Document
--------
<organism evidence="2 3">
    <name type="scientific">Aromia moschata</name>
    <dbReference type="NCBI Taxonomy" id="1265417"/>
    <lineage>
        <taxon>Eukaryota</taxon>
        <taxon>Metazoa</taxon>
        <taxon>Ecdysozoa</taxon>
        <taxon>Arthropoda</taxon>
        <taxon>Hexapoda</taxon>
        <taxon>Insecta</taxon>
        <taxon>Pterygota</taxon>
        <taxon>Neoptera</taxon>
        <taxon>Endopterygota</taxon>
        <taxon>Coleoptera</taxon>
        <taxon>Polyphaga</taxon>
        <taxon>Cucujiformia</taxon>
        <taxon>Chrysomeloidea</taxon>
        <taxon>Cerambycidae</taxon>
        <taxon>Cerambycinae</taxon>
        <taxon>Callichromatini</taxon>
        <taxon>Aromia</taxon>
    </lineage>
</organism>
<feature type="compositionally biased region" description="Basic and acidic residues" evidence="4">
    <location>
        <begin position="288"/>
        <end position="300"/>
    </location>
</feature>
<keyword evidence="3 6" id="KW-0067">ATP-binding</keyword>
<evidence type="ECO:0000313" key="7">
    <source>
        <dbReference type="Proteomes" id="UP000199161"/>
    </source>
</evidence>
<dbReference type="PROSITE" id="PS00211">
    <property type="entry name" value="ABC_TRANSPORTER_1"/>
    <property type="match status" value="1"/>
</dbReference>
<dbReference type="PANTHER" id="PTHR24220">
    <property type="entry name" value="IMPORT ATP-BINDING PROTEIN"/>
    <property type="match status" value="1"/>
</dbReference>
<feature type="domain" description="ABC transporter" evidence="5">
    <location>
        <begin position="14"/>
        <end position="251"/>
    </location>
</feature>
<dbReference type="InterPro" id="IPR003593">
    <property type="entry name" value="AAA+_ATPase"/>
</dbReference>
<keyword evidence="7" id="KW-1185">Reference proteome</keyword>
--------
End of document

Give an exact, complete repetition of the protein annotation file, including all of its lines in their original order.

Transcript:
<organism evidence="2 3">
    <name type="scientific">Aromia moschata</name>
    <dbReference type="NCBI Taxonomy" id="1265417"/>
    <lineage>
        <taxon>Eukaryota</taxon>
        <taxon>Metazoa</taxon>
        <taxon>Ecdysozoa</taxon>
        <taxon>Arthropoda</taxon>
        <taxon>Hexapoda</taxon>
        <taxon>Insecta</taxon>
        <taxon>Pterygota</taxon>
        <taxon>Neoptera</taxon>
        <taxon>Endopterygota</taxon>
        <taxon>Coleoptera</taxon>
        <taxon>Polyphaga</taxon>
        <taxon>Cucujiformia</taxon>
        <taxon>Chrysomeloidea</taxon>
        <taxon>Cerambycidae</taxon>
        <taxon>Cerambycinae</taxon>
        <taxon>Callichromatini</taxon>
        <taxon>Aromia</taxon>
    </lineage>
</organism>
<feature type="compositionally biased region" description="Basic and acidic residues" evidence="4">
    <location>
        <begin position="288"/>
        <end position="300"/>
    </location>
</feature>
<keyword evidence="3 6" id="KW-0067">ATP-binding</keyword>
<evidence type="ECO:0000313" key="7">
    <source>
        <dbReference type="Proteomes" id="UP000199161"/>
    </source>
</evidence>
<dbReference type="PROSITE" id="PS00211">
    <property type="entry name" value="ABC_TRANSPORTER_1"/>
    <property type="match status" value="1"/>
</dbReference>
<dbReference type="PANTHER" id="PTHR24220">
    <property type="entry name" value="IMPORT ATP-BINDING PROTEIN"/>
    <property type="match status" value="1"/>
</dbReference>
<feature type="domain" description="ABC transporter" evidence="5">
    <location>
        <begin position="14"/>
        <end position="251"/>
    </location>
</feature>
<dbReference type="InterPro" id="IPR003593">
    <property type="entry name" value="AAA+_ATPase"/>
</dbReference>
<keyword evidence="7" id="KW-1185">Reference proteome</keyword>